Companies have traditionally viewed data security through the lens of perimeter security. That was a practical approach when all data stayed inside a company’s perimeter. The IT department was responsible for monitoring the perimeter for intrusions and stay one step ahead of potential hackers, using both technology (firewalls, DLP, etc.) and organizational resources.
But now welive in a world of cloud applications and multi-layered data chains spanning across multiple 3rd parties, all collectively doing their small bit to serve a consumer. Although this approach has reduced cost and made our supply chains more efficient, it has also exacerbated the problem of data sprawl. This sprawl, over time, has exposed data across multiple points in the data chain, which has resulted in massive exploitation by both state and non-state actors. In light of this new reality, traditional methods of securing the perimeter simply do not work.
Traditionally, data collection had caused friction within companies even before data regulations came into play. Companies started realizing the effects of mass data gathering through solicited and unsolicited consumer feedback, especially after a high-profile breach. This feedback sometimes created fault lines, for example, between marketing and other business departments within a company. Marketing would be concerned with negative consumer sentiment and subsequent effects on brand value. In contrast, different lines of business would continue to make the case of collecting data haphazardly in hopes of monetizing it in the future. As a result of these fault lines, companies always struggled to reconcile consumer trust.
Now, a vast array of best-of-breed cloud applications available to businesses have created “shadow IT” in most companies outside the purview of internal IT. This phenomenon has enabled individual business leaders to achieve desired results quickly but at the cost of an increase in data sprawl and a diminished quality, affecting companies at a strategic level due to fragmentation at lines of business level. Data is traversing ever more applications without any controls which remain outside the control of internal IT. Internal IT finds itself in a position of diminished influence when it comes to containing this sprawl past internal boundaries. The security and privacy groups within these companies continue to grapple with an ever-increasing data attack surface stretching across multiple business partners. The legal groups are now scrambling to contain added risk and liability from regulations.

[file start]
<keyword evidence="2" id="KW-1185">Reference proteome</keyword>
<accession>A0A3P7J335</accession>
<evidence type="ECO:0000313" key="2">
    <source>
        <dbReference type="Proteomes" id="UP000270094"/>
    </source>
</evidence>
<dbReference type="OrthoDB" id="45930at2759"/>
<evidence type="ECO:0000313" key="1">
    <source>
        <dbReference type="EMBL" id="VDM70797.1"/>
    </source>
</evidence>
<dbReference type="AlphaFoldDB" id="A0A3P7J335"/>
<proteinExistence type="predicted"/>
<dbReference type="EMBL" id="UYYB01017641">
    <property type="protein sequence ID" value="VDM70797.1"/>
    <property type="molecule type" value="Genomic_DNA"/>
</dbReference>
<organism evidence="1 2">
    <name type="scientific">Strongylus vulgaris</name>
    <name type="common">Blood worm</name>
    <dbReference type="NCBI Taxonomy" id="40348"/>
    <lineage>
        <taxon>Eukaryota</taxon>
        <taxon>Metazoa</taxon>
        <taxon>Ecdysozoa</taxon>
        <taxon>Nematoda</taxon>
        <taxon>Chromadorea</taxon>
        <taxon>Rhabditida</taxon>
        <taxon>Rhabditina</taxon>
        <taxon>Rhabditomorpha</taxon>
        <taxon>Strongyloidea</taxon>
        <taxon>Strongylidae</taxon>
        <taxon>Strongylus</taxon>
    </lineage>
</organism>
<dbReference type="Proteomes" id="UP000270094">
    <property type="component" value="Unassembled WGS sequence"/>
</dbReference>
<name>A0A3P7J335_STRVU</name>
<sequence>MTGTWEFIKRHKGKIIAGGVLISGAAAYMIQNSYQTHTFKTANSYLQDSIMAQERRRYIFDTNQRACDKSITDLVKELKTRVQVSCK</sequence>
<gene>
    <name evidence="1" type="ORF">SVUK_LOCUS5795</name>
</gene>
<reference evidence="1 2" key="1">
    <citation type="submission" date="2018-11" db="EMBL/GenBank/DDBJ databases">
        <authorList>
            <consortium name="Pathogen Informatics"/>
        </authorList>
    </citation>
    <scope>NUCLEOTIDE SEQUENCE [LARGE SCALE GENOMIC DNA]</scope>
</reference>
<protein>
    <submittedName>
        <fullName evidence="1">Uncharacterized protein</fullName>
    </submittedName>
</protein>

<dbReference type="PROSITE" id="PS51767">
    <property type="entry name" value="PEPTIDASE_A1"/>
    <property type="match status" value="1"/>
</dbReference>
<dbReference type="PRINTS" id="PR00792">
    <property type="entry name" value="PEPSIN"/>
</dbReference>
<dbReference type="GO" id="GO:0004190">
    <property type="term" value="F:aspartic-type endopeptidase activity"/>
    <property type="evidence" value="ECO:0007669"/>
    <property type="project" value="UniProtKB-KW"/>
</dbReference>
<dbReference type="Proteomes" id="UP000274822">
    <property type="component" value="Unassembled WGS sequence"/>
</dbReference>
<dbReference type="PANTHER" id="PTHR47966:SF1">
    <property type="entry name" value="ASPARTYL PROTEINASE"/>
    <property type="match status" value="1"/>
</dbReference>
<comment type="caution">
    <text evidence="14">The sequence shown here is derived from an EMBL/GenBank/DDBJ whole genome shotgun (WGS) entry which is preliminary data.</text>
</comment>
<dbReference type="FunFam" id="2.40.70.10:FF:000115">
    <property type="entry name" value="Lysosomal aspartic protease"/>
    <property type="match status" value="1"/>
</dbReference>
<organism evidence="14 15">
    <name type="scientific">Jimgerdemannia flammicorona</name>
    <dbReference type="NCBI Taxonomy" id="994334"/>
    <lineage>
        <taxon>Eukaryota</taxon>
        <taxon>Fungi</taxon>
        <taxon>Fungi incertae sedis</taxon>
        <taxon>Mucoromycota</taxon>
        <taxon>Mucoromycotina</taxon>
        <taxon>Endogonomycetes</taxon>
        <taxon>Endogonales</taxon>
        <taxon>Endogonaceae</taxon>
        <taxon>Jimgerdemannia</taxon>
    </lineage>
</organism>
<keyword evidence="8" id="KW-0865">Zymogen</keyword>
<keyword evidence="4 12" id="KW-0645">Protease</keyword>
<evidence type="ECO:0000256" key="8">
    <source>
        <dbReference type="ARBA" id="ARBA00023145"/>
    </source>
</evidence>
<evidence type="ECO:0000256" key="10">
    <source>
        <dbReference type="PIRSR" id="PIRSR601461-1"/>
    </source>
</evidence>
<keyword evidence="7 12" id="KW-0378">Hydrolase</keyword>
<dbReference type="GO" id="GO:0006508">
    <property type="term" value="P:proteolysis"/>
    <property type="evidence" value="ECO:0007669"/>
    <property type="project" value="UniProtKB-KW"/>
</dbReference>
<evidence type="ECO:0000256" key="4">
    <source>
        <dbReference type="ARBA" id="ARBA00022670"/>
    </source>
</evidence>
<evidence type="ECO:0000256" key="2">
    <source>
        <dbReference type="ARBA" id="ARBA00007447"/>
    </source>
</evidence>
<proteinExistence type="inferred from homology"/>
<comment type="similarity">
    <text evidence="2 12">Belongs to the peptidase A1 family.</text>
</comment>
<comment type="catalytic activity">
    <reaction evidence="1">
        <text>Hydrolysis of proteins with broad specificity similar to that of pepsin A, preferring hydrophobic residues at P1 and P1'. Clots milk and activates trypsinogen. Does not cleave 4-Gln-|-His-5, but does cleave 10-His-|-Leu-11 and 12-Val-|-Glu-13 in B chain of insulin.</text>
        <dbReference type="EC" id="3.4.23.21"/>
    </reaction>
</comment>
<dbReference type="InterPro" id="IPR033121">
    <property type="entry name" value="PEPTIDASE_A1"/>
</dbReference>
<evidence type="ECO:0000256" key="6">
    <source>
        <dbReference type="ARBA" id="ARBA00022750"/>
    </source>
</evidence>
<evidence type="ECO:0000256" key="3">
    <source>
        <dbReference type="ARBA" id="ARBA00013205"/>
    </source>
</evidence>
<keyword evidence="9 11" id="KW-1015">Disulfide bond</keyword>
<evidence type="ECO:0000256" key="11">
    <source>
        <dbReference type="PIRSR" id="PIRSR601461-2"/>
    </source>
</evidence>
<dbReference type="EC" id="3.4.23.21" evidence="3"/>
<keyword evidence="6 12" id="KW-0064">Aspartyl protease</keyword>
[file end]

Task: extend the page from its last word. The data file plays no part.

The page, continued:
With added scrutiny from regulators, the fault lines between internal IT, security & privacy, legal, and business groups have become more pronounced. Some companies have taken the drastic step of curtailing or outright banning the use of their consumer personal data by 3rd parties, significantly impacting business operations and outcomes because the risk to the brand otherwise is too high.
Although regulations have increased the risk to companies, at the very least, they have also provided a common legal framework for companies to reconcile internal competing demands for consumer data. But it also requires a solution that allows companies to balance data security & privacy with business requirements and not just force companies to swing the pendulum one way or the other. Companies who understand the challenge beyond just achieving compliance will not only be able to align competing priorities internally but will also be able to operationalize consumer personal data effectively and empower their business and consumers. An empowered consumer in this age is a retained customer.